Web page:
Though Finger has been a known commodity to comics cognoscenti for years, this salute in his own format will make the...

BILL THE BOY WONDER

THE SECRET CO-CREATOR OF BATMAN

It turns out that Batman—the orphaned, shadowy, well-heeled defender of an embattled Gotham—had another embarrassment of riches: two fathers.

Spend any time with Batman in DC Comics and you will have seen it: “Created by Bob Kane.” Only half true. Cartoonist Bob did come up with a prototype, but it was writer Bill Finger who fashioned Batman into the night-tripping, class-and-trash, hero-and-villain intimidator in the pointy-eared cowl whom we have come to love, the superhero without superpowers. This testament to credit due from Nobleman is seriously researched—as the six-page author’s note attests—yet light on its feet, and the artwork from Templeton has all the lush, emotive brushwork one expects from Batman. But what makes this sketch of Finger so memorable is its intimacy with the characters, the way in which it coaxes out an engaging vulnerability in Finger and, by association, with Batman. “Bob’s greatest talent may have been the ability to recognize other talent. His greatest flaw may have been the inability to honor that talent. Bill’s greatest flaw may have been the inability to defend his talent. His greatest talent was the ability to forge legends.”

Though Finger has been a known commodity to comics cognoscenti for years, this salute in his own format will make the lasting impression he deserves. (Graphic biography. 8 & up)

Pub Date: July 1, 2012

ISBN: 978-1-58089-289-6

Page Count: 48

Publisher: Charlesbridge

Review Posted Online: April 18, 2012

Kirkus Reviews Issue: June 15, 2012

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For every dreaming girl (and boy) with a pencil in hand (or keyboard) and a story to share. (Memoir/poetry. 8-12)

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  • Kirkus Reviews'
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  • New York Times Bestseller

  • National Book Award Winner

  • Coretta Scott King Book Award Winner

  • Newbery Honor Book

BROWN GIRL DREAMING

A multiaward–winning author recalls her childhood and the joy of becoming a writer.

Writing in free verse, Woodson starts with her 1963 birth in Ohio during the civil rights movement, when America is “a country caught / / between Black and White.” But while evoking names such as Malcolm, Martin, James, Rosa and Ruby, her story is also one of family: her father’s people in Ohio and her mother’s people in South Carolina. Moving south to live with her maternal grandmother, she is in a world of sweet peas and collards, getting her hair straightened and avoiding segregated stores with her grandmother. As the writer inside slowly grows, she listens to family stories and fills her days and evenings as a Jehovah’s Witness, activities that continue after a move to Brooklyn to reunite with her mother. The gift of a composition notebook, the experience of reading John Steptoe’s Stevie and Langston Hughes’ poetry, and seeing letters turn into words and words into thoughts all reinforce her conviction that “[W]ords are my brilliance.” Woodson cherishes her memories and shares them with a graceful lyricism; her lovingly wrought vignettes of country and city streets will linger long after the page is turned.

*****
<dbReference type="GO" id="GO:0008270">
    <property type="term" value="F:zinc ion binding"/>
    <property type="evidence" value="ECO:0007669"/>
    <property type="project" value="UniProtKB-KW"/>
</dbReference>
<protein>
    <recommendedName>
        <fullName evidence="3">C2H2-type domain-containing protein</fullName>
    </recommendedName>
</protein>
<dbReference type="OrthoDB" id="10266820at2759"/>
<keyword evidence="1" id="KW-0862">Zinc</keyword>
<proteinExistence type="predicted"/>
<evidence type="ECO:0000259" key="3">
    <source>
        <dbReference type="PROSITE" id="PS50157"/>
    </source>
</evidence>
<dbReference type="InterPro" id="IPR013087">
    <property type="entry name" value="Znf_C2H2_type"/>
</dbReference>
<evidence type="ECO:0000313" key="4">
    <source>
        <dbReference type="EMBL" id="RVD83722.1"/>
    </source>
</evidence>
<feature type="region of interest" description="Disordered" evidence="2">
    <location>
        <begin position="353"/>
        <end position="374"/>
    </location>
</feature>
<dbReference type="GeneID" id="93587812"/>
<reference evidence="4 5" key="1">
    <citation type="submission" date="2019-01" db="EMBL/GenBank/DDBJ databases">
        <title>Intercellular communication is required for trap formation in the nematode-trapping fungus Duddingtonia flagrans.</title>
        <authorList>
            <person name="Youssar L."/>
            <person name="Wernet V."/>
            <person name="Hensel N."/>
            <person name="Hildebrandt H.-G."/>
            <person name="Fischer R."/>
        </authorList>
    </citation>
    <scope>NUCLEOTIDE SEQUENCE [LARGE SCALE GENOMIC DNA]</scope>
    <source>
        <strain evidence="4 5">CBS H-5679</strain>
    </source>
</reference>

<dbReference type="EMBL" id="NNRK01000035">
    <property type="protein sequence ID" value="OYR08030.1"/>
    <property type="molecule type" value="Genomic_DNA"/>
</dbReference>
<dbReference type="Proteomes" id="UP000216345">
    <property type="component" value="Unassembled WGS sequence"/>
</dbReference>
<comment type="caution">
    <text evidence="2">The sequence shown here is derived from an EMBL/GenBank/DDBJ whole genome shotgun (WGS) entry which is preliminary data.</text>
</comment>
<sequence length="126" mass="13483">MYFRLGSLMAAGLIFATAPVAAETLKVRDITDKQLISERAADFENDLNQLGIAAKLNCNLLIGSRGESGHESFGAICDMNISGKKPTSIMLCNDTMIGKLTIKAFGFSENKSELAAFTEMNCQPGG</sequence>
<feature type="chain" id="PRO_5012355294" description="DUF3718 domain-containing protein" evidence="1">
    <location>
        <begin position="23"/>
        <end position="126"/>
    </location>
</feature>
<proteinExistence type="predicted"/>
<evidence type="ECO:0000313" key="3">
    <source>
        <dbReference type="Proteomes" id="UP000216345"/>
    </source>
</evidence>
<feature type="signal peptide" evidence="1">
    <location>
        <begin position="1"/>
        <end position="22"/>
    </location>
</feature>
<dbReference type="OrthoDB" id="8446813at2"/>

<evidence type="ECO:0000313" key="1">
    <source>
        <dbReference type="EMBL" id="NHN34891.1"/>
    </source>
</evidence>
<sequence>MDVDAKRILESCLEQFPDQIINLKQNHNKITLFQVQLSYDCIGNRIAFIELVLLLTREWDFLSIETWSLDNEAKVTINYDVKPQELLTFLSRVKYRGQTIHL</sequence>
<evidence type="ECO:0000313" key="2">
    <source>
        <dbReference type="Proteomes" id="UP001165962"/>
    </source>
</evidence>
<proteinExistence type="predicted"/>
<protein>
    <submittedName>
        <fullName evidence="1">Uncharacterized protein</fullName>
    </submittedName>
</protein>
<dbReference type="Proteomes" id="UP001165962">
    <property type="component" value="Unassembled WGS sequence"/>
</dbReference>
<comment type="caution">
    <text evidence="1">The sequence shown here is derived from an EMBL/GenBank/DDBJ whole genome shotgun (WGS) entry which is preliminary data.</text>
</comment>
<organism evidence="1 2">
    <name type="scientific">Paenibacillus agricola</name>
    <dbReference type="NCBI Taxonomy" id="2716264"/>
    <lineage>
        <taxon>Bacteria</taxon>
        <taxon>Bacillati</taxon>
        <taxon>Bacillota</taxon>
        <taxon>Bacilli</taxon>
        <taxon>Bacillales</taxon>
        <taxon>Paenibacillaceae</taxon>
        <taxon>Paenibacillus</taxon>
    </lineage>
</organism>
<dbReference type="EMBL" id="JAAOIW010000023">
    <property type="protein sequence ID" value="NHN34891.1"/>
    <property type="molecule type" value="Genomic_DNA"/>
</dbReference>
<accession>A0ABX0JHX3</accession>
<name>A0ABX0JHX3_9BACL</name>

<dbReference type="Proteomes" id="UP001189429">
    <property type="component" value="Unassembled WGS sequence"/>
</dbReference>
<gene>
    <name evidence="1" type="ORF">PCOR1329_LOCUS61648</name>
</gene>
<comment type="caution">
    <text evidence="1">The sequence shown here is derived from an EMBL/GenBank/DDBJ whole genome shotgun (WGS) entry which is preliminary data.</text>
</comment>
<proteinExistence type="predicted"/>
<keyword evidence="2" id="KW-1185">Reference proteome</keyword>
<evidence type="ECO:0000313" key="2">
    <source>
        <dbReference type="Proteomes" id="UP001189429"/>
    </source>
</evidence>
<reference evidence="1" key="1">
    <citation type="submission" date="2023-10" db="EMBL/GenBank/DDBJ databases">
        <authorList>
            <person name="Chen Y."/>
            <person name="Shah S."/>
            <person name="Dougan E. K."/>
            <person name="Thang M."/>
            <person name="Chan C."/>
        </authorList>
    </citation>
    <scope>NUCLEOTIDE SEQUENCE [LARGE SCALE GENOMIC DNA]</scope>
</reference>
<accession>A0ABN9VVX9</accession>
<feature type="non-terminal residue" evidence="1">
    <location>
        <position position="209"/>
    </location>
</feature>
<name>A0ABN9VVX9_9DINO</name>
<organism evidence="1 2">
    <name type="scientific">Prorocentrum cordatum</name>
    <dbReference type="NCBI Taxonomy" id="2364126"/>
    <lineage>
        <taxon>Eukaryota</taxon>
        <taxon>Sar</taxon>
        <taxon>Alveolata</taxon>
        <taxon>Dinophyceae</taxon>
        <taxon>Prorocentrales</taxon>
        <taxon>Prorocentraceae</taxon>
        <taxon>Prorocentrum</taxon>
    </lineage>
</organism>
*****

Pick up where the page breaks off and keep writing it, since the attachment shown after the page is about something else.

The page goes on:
For every dreaming girl (and boy) with a pencil in hand (or keyboard) and a story to share. (Memoir/poetry. 8-12)

Pub Date: Aug. 28, 2014

ISBN: 978-0-399-25251-8

Page Count: 336

Publisher: Nancy Paulsen Books

Review Posted Online: June 25, 2014

Kirkus Reviews Issue: July 15, 2014

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A stellar collaboration that introduces an important and intriguing individual to today’s readers.

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BECOMING MUHAMMAD ALI

From the Becoming Ali series , Vol. 1

Two bestselling authors imagine the boyhood of the man who became the legendary boxing icon Muhammad Ali.

Cassius was a spirited child growing up in segregated Louisville, Kentucky. He had a loving home with his parents and younger brother, Rudy. Granddaddy Herman also was an important figure, imparting life lessons. His parents wanted him to succeed in school, but Cassius had difficulty reading and found more pleasure in playing and exploring outdoors. Early on, he and Rudy knew the restrictions of being African American, for example, encountering “Whites Only” signs at parks, but the brothers dreamed of fame like that enjoyed by Black boxer Joe Louis. Popular Cassius was especially close to Lucius “Lucky” Wakely; despite their academic differences, their deep connection remained after Lucky received a scholarship to a Catholic school. When Cassius wandered into the Columbia Boxing Gym, it seemed to be destiny, and he developed into a successful youth boxer. Told in two voices, with prose for the voice of Lucky and free verse for Cassius, the narrative provides readers with a multidimensional view of the early life of and influences on an important figure in sports and social change. Lucky’s observations give context while Cassius’ poetry encapsulates his drive, energy, and gift with words. Combined with dynamic illustrations by Anyabwile, the book captures the historical and social environment that produced Muhammad Ali.

A stellar collaboration that introduces an important and intriguing individual to today’s readers. (bibliography) (Biographical novel. 8-12)

Pub Date: Oct. 5, 2020

ISBN: 978-0-316-49816-6

Page Count: 320

Publisher: Jimmy Patterson/HMH Books

Review Posted Online: Aug. 4, 2020

Kirkus Reviews Issue: Aug. 15, 2020

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